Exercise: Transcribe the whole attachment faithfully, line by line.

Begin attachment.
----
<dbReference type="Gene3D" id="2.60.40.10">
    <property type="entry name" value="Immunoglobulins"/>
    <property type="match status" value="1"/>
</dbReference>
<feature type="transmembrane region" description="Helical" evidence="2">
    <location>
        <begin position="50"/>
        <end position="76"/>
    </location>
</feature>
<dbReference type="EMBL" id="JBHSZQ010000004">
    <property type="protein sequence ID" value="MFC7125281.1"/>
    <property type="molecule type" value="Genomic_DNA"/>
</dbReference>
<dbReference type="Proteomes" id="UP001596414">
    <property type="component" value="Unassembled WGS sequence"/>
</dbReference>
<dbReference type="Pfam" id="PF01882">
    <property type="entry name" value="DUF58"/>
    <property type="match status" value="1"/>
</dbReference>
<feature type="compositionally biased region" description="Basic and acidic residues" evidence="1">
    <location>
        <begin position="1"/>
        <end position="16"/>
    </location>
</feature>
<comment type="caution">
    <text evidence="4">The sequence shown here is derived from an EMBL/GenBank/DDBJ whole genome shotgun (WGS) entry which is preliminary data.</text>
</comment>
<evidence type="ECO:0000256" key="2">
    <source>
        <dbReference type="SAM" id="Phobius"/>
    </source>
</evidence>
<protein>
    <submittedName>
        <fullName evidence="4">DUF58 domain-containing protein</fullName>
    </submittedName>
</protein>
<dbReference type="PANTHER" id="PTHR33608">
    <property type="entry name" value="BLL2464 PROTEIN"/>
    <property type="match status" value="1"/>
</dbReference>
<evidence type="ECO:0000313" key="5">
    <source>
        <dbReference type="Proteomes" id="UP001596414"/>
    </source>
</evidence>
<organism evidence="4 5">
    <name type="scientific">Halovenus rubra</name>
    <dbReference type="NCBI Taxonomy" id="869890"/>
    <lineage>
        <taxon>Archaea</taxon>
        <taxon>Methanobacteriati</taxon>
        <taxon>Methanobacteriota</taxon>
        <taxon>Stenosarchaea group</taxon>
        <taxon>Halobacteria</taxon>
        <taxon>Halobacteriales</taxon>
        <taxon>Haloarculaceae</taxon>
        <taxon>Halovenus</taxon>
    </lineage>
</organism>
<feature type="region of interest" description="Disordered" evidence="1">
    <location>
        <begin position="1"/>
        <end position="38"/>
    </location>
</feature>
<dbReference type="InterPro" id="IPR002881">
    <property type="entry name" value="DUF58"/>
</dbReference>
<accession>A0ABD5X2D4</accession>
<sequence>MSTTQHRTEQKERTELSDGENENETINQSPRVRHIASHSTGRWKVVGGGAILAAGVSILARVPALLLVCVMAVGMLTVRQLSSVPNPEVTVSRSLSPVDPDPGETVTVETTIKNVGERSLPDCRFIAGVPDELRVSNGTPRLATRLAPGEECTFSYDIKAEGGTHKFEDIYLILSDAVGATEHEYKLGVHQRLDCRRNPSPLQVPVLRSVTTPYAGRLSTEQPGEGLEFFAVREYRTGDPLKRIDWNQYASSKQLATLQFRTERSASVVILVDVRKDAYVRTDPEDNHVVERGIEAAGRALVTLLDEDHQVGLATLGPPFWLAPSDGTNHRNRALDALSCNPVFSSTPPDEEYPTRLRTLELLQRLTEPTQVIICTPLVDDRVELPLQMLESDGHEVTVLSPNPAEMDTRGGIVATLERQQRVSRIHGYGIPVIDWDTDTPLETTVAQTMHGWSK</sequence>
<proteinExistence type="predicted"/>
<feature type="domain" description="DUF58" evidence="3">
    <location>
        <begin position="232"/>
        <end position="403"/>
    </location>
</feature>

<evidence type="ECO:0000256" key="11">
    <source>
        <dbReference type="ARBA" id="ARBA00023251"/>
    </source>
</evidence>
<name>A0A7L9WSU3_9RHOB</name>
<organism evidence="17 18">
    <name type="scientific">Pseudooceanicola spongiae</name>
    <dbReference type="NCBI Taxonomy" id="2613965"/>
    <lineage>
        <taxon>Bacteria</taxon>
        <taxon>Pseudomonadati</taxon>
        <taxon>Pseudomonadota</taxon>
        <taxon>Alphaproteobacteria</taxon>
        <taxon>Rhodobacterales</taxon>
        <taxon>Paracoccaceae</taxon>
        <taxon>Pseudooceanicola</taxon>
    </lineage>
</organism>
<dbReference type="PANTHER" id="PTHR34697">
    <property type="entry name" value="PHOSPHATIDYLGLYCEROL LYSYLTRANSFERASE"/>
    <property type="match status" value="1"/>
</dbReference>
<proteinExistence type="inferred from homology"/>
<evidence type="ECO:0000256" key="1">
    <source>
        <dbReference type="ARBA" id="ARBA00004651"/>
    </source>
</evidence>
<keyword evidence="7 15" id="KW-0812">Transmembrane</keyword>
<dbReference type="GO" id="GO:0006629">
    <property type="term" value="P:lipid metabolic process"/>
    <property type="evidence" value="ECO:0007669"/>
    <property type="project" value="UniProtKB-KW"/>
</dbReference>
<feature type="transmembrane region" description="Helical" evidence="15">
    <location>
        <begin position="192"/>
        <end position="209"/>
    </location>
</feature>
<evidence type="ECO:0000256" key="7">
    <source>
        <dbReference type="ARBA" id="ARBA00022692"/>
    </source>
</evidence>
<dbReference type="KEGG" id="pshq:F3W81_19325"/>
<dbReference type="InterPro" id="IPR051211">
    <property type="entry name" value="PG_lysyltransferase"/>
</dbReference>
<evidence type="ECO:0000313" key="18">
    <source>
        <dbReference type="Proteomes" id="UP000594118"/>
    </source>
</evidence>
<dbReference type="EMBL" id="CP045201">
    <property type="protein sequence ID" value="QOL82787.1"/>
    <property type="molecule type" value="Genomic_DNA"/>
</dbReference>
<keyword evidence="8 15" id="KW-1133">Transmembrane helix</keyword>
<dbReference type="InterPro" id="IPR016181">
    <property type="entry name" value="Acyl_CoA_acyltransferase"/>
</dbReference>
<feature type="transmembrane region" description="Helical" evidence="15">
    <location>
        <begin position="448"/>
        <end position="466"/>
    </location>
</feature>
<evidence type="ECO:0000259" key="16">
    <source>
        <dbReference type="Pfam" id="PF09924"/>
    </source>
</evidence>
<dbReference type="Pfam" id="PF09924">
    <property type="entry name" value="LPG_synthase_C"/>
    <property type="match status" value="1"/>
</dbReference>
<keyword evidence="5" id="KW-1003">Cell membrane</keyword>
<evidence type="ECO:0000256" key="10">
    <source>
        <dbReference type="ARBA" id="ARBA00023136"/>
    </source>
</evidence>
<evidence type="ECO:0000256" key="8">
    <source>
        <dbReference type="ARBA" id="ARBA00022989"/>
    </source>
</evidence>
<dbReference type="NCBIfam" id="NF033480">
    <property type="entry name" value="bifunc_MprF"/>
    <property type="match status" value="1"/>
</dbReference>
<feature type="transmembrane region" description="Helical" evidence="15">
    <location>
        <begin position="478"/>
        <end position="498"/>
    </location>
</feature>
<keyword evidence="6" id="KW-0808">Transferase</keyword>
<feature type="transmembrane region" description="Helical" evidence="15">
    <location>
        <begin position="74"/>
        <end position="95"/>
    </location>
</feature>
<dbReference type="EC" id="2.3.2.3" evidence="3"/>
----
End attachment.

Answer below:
<dbReference type="Gene3D" id="2.60.40.10">
    <property type="entry name" value="Immunoglobulins"/>
    <property type="match status" value="1"/>
</dbReference>
<feature type="transmembrane region" description="Helical" evidence="2">
    <location>
        <begin position="50"/>
        <end position="76"/>
    </location>
</feature>
<dbReference type="EMBL" id="JBHSZQ010000004">
    <property type="protein sequence ID" value="MFC7125281.1"/>
    <property type="molecule type" value="Genomic_DNA"/>
</dbReference>
<dbReference type="Proteomes" id="UP001596414">
    <property type="component" value="Unassembled WGS sequence"/>
</dbReference>
<dbReference type="Pfam" id="PF01882">
    <property type="entry name" value="DUF58"/>
    <property type="match status" value="1"/>
</dbReference>
<feature type="compositionally biased region" description="Basic and acidic residues" evidence="1">
    <location>
        <begin position="1"/>
        <end position="16"/>
    </location>
</feature>
<comment type="caution">
    <text evidence="4">The sequence shown here is derived from an EMBL/GenBank/DDBJ whole genome shotgun (WGS) entry which is preliminary data.</text>
</comment>
<evidence type="ECO:0000256" key="2">
    <source>
        <dbReference type="SAM" id="Phobius"/>
    </source>
</evidence>
<protein>
    <submittedName>
        <fullName evidence="4">DUF58 domain-containing protein</fullName>
    </submittedName>
</protein>
<dbReference type="PANTHER" id="PTHR33608">
    <property type="entry name" value="BLL2464 PROTEIN"/>
    <property type="match status" value="1"/>
</dbReference>
<evidence type="ECO:0000313" key="5">
    <source>
        <dbReference type="Proteomes" id="UP001596414"/>
    </source>
</evidence>
<organism evidence="4 5">
    <name type="scientific">Halovenus rubra</name>
    <dbReference type="NCBI Taxonomy" id="869890"/>
    <lineage>
        <taxon>Archaea</taxon>
        <taxon>Methanobacteriati</taxon>
        <taxon>Methanobacteriota</taxon>
        <taxon>Stenosarchaea group</taxon>
        <taxon>Halobacteria</taxon>
        <taxon>Halobacteriales</taxon>
        <taxon>Haloarculaceae</taxon>
        <taxon>Halovenus</taxon>
    </lineage>
</organism>
<feature type="region of interest" description="Disordered" evidence="1">
    <location>
        <begin position="1"/>
        <end position="38"/>
    </location>
</feature>
<dbReference type="InterPro" id="IPR002881">
    <property type="entry name" value="DUF58"/>
</dbReference>
<accession>A0ABD5X2D4</accession>
<sequence>MSTTQHRTEQKERTELSDGENENETINQSPRVRHIASHSTGRWKVVGGGAILAAGVSILARVPALLLVCVMAVGMLTVRQLSSVPNPEVTVSRSLSPVDPDPGETVTVETTIKNVGERSLPDCRFIAGVPDELRVSNGTPRLATRLAPGEECTFSYDIKAEGGTHKFEDIYLILSDAVGATEHEYKLGVHQRLDCRRNPSPLQVPVLRSVTTPYAGRLSTEQPGEGLEFFAVREYRTGDPLKRIDWNQYASSKQLATLQFRTERSASVVILVDVRKDAYVRTDPEDNHVVERGIEAAGRALVTLLDEDHQVGLATLGPPFWLAPSDGTNHRNRALDALSCNPVFSSTPPDEEYPTRLRTLELLQRLTEPTQVIICTPLVDDRVELPLQMLESDGHEVTVLSPNPAEMDTRGGIVATLERQQRVSRIHGYGIPVIDWDTDTPLETTVAQTMHGWSK</sequence>
<proteinExistence type="predicted"/>
<feature type="domain" description="DUF58" evidence="3">
    <location>
        <begin position="232"/>
        <end position="403"/>
    </location>
</feature>

<evidence type="ECO:0000256" key="11">
    <source>
        <dbReference type="ARBA" id="ARBA00023251"/>
    </source>
</evidence>
<name>A0A7L9WSU3_9RHOB</name>
<organism evidence="17 18">
    <name type="scientific">Pseudooceanicola spongiae</name>
    <dbReference type="NCBI Taxonomy" id="2613965"/>
    <lineage>
        <taxon>Bacteria</taxon>
        <taxon>Pseudomonadati</taxon>
        <taxon>Pseudomonadota</taxon>
        <taxon>Alphaproteobacteria</taxon>
        <taxon>Rhodobacterales</taxon>
        <taxon>Paracoccaceae</taxon>
        <taxon>Pseudooceanicola</taxon>
    </lineage>
</organism>
<dbReference type="PANTHER" id="PTHR34697">
    <property type="entry name" value="PHOSPHATIDYLGLYCEROL LYSYLTRANSFERASE"/>
    <property type="match status" value="1"/>
</dbReference>
<proteinExistence type="inferred from homology"/>
<evidence type="ECO:0000256" key="1">
    <source>
        <dbReference type="ARBA" id="ARBA00004651"/>
    </source>
</evidence>
<keyword evidence="7 15" id="KW-0812">Transmembrane</keyword>
<dbReference type="GO" id="GO:0006629">
    <property type="term" value="P:lipid metabolic process"/>
    <property type="evidence" value="ECO:0007669"/>
    <property type="project" value="UniProtKB-KW"/>
</dbReference>
<feature type="transmembrane region" description="Helical" evidence="15">
    <location>
        <begin position="192"/>
        <end position="209"/>
    </location>
</feature>
<evidence type="ECO:0000256" key="7">
    <source>
        <dbReference type="ARBA" id="ARBA00022692"/>
    </source>
</evidence>
<dbReference type="KEGG" id="pshq:F3W81_19325"/>
<dbReference type="InterPro" id="IPR051211">
    <property type="entry name" value="PG_lysyltransferase"/>
</dbReference>
<evidence type="ECO:0000313" key="18">
    <source>
        <dbReference type="Proteomes" id="UP000594118"/>
    </source>
</evidence>
<dbReference type="EMBL" id="CP045201">
    <property type="protein sequence ID" value="QOL82787.1"/>
    <property type="molecule type" value="Genomic_DNA"/>
</dbReference>
<keyword evidence="8 15" id="KW-1133">Transmembrane helix</keyword>
<dbReference type="InterPro" id="IPR016181">
    <property type="entry name" value="Acyl_CoA_acyltransferase"/>
</dbReference>
<feature type="transmembrane region" description="Helical" evidence="15">
    <location>
        <begin position="448"/>
        <end position="466"/>
    </location>
</feature>
<evidence type="ECO:0000259" key="16">
    <source>
        <dbReference type="Pfam" id="PF09924"/>
    </source>
</evidence>
<dbReference type="Pfam" id="PF09924">
    <property type="entry name" value="LPG_synthase_C"/>
    <property type="match status" value="1"/>
</dbReference>
<keyword evidence="5" id="KW-1003">Cell membrane</keyword>
<evidence type="ECO:0000256" key="10">
    <source>
        <dbReference type="ARBA" id="ARBA00023136"/>
    </source>
</evidence>
<evidence type="ECO:0000256" key="8">
    <source>
        <dbReference type="ARBA" id="ARBA00022989"/>
    </source>
</evidence>
<dbReference type="NCBIfam" id="NF033480">
    <property type="entry name" value="bifunc_MprF"/>
    <property type="match status" value="1"/>
</dbReference>
<feature type="transmembrane region" description="Helical" evidence="15">
    <location>
        <begin position="478"/>
        <end position="498"/>
    </location>
</feature>
<keyword evidence="6" id="KW-0808">Transferase</keyword>
<feature type="transmembrane region" description="Helical" evidence="15">
    <location>
        <begin position="74"/>
        <end position="95"/>
    </location>
</feature>
<dbReference type="EC" id="2.3.2.3" evidence="3"/>